pleasurehome: desiring queer space
four months—four new works—one by one—here; welcome to the pleasurehome. an exhibition inspired by Catherine Opie, featuring John Greyson, Evan Sproat, Kaeten Bonli, and Shawné Michaelain Holloway, curated by Logan Williams, in collaboration with the Art Museum at The University of Toronto and the Jackman Humanities Institute. we’re happy you’re here—in this queer home. this month: John Greyson’s International Dawn Chorus Day.
Self-Portrait / Cutting
40 x 30 inches (101.6 x 76.2 cm) Edition of 8, 2 AP
© Catherine Opie, Courtesy Regen Projects, Los Angeles and
Lehmann Maupin, New York, Hong Kong, London, and Seoul
you catch a glimpse of your body as you strip off your sweat-soaked clothes, naked in the mirror. breathing, moving. if only you could explode out of the container. two women carved rendered in childish forms a house the sun some gulls the “household” upended incisions made in Opie’s back drip and ooze palpable the transference of the pain on my body reaching out and touching me carnal hermeneutics the lesbian home corporeal ten commandments and the abject stains of blood and gore immediate refusal for some even vomit the scene is one of hope and violence audience oscillation desiring her pain a new story told the lesbians are me they are you too the scar will surely stay sprawled on supple skin reminders of otherwise horizons exploding like dormant volcanoes this body suffering for us opie’s drawing her skin too becoming life-size taking form making real communities desires pulsing unencumbered this new home what does that place look like? where do you come home to your queer desires? and when? imagining spaces arriving in your body carrying with you the crass and dull weights of expectation and survival shedding them now building new trusses a roof for us our desire our real real bodies exploding out of the container how did you get home?
1 – International Dawn Chorus Day
International Dawn Chorus Day, 2020
International Dawn Chorus Day was presented in January 2022 as the first installment of this project. For inquiries on where to view it, visit Vtape.org.
It is with great pleasure to announce the opening of pleasurehome: desiring queer space with John Greyson’s film International Dawn Chorus Day.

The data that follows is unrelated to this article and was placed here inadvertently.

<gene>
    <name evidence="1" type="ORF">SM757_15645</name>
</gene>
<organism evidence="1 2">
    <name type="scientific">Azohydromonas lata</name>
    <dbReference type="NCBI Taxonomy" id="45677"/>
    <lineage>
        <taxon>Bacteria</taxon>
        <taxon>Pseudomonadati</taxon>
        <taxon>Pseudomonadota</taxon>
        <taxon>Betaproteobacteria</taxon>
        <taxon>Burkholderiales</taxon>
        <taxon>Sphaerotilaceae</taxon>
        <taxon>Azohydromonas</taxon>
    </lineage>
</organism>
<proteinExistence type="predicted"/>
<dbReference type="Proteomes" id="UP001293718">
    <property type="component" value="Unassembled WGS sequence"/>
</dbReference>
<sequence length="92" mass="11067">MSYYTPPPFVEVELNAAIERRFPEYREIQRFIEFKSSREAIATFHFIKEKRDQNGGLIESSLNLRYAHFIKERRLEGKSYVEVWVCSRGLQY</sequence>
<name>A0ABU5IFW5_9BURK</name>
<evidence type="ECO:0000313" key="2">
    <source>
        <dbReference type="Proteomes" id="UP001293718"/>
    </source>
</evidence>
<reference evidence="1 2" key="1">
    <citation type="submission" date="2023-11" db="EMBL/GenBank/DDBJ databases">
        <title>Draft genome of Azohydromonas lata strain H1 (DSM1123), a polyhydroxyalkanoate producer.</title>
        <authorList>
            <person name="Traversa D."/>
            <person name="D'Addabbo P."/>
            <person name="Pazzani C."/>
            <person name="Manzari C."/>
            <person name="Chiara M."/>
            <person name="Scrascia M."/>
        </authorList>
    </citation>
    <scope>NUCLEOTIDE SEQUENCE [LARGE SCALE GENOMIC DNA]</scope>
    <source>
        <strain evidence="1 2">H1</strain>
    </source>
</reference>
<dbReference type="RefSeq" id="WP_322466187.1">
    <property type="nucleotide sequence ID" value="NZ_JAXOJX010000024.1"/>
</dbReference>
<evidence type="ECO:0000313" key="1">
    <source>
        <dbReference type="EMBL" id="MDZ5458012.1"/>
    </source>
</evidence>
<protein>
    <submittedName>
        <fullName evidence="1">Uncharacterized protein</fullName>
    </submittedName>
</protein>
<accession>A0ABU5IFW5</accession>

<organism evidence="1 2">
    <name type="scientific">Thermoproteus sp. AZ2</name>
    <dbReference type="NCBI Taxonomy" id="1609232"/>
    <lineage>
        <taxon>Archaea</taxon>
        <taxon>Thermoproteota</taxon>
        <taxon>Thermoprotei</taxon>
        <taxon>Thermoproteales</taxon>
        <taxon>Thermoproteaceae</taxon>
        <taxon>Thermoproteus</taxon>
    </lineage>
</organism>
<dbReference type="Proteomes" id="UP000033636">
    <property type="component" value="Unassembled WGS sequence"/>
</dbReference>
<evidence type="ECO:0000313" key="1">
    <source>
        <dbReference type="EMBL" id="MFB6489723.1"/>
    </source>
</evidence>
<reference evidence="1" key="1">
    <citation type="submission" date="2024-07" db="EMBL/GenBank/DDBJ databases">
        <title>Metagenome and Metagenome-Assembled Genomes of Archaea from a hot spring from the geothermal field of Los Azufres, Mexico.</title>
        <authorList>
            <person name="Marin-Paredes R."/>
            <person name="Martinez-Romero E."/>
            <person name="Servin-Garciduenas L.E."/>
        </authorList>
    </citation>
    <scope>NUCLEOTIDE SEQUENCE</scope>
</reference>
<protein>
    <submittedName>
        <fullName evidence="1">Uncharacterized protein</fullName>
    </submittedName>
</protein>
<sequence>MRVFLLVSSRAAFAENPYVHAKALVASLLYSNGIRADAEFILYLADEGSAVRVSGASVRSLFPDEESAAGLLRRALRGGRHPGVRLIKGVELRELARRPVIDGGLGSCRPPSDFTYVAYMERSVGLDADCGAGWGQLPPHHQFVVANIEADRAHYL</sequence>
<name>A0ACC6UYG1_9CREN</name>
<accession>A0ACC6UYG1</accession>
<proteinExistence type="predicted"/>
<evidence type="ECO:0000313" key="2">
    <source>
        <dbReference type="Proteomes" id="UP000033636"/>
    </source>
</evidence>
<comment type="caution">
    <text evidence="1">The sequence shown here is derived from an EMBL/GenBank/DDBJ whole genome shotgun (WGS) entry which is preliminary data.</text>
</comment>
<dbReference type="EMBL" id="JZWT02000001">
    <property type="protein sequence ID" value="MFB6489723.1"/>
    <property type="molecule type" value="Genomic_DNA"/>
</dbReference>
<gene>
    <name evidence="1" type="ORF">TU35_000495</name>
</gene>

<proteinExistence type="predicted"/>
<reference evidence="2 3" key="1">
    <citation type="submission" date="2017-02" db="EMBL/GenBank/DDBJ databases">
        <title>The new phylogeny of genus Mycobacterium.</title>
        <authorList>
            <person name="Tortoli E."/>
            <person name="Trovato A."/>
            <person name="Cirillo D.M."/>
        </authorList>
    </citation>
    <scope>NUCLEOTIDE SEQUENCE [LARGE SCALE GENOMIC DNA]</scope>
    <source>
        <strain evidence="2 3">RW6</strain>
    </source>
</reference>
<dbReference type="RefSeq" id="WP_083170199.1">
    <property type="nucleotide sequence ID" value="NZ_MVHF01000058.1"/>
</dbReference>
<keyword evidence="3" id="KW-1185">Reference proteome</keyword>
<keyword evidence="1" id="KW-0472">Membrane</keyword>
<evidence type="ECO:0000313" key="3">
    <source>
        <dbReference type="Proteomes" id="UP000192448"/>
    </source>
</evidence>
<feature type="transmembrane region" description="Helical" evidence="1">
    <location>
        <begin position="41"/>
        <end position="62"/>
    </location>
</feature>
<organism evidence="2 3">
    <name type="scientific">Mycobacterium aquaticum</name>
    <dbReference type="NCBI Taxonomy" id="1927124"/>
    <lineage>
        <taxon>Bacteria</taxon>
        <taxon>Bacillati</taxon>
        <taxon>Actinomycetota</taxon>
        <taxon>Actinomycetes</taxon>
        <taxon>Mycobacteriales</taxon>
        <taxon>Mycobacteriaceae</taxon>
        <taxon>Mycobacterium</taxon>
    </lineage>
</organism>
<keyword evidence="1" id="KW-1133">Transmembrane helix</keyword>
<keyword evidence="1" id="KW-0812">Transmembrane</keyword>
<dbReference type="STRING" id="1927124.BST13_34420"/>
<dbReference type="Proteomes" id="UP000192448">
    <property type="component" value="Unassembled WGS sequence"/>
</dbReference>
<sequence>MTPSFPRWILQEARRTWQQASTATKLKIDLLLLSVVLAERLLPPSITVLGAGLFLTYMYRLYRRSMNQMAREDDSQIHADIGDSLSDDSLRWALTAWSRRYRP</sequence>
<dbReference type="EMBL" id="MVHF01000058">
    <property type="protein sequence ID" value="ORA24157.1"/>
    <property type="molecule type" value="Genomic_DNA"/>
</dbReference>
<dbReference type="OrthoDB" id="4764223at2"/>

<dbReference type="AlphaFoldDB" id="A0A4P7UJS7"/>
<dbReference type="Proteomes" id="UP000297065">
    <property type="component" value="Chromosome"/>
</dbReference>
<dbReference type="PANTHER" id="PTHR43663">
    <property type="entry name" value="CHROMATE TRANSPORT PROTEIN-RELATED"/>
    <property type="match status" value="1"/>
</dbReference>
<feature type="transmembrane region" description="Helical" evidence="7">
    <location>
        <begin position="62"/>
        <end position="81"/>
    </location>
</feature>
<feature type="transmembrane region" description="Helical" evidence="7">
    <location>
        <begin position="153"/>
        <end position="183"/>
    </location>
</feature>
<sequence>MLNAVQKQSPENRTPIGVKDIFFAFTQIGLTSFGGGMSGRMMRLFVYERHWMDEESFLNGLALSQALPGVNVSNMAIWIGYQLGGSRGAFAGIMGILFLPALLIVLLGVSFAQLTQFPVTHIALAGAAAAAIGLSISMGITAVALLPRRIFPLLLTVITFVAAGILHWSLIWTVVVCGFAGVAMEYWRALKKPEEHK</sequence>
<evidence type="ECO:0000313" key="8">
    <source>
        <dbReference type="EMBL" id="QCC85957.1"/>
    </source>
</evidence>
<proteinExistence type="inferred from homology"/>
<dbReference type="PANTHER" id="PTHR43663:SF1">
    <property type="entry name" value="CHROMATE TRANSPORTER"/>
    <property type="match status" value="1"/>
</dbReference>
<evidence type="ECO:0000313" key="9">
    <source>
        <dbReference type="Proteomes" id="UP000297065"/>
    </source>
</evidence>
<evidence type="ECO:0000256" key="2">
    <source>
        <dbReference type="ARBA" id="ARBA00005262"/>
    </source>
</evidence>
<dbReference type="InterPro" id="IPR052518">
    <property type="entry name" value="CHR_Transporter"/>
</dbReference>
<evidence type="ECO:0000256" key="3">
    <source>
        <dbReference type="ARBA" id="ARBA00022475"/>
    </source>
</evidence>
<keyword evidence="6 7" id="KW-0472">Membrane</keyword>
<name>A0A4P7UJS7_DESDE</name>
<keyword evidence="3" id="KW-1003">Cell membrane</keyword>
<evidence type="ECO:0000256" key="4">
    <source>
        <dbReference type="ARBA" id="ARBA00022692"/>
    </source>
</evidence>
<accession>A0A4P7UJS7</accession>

It begins with a poem by Attar of Nishapur, a Sufi epic that tells the story of thirty birds who outlast the tribulations of an enduring flight through seven valleys on their way to Simorgh, a benevolent bird-hybrid in Persian myth, in search of who will be the sovereign of the birds. When they arrive, however, they learn that they are Simorgh, it was within them through their journey and before, they had only to look at their own reflection. Thousands of years later, every May, participants across the world celebrate the early morning song of the birds, revelling in choral harmonies and distinctive chirping for International Dawn Chorus Day. For a moment, birdsong is repositioned from the background noise of daily life to a featured soundtrack; attentive ears pay homage to the complex stories inherit in each bird’s cry. This singular moment expands beyond just a day in John Greyson’s film International Dawn Chorus Day, as a collection of birds from across the globe meet through Zoom to discuss the day of celebration. These birds decipher the political expression of music in Egypt, using Shady Habash and Sarah Hagazi as their source material through subtitled chirps and chants, narrating and mimicking these powerful and tragic stories. Both Habash and Hagazi are caught in the terrifying chokehold of the Egyptian prison system, brutalized for their voices as artists and queers, and the birds nestled tightly in the Zoom compartment are their fellow jailbirds, restricted to a world forcibly resolved to online communication. Greyson’s complex weaving of birdsong with the voices of Egyptians who have been forced to flee the country or imprisoned illuminates the burden still carried in the pursuit for queer home, the fallacy of being ‘as free as a bird.’
Another lockdown marks an assured return to a Zoom-centric existence, truncated into small boxes and projected as pixels through space, communicating across landscapes that remain relatively empty. While the human goes into preventative hibernation, the bird spreads their wings through vistas of wide-open space, cooing into the quiet air. International Dawn Chorus Day asks: how might we spread our wings into these expanses when so much of our experience now, so much of the queer experience, has been restricted to boxes? And while our houses are the spaces in which we tune-in, how does distance effect the conception of home? The schism of violence opens, threatening to swallow those who can no longer endure the brutality of their marked difference, those who crave the sky in which to expand their tethered wings. Greyson’s film is a compelling reminder of the continued necessity of building homes in which to welcome queer desire—to stop and hear the birdsong.
An immense thank you to Barbara Fischer for her belief and guidance in the unfurling of this project; to Marianne, Maureen, and Esther at the Art Museum whom have made this project possible; to Kaitlyn Simpson for her genius; to Cathy Opie who helped sow the seeds of the exhibition; to Alison and Kim at the JHI for their unwavering support; to Cosita, SKP, and Z for their love and listening; to John, Evan, Kaeten and Shawné for their brilliance and versatility, to whom I dedicate this queer home. And to you, for being here. Thank you.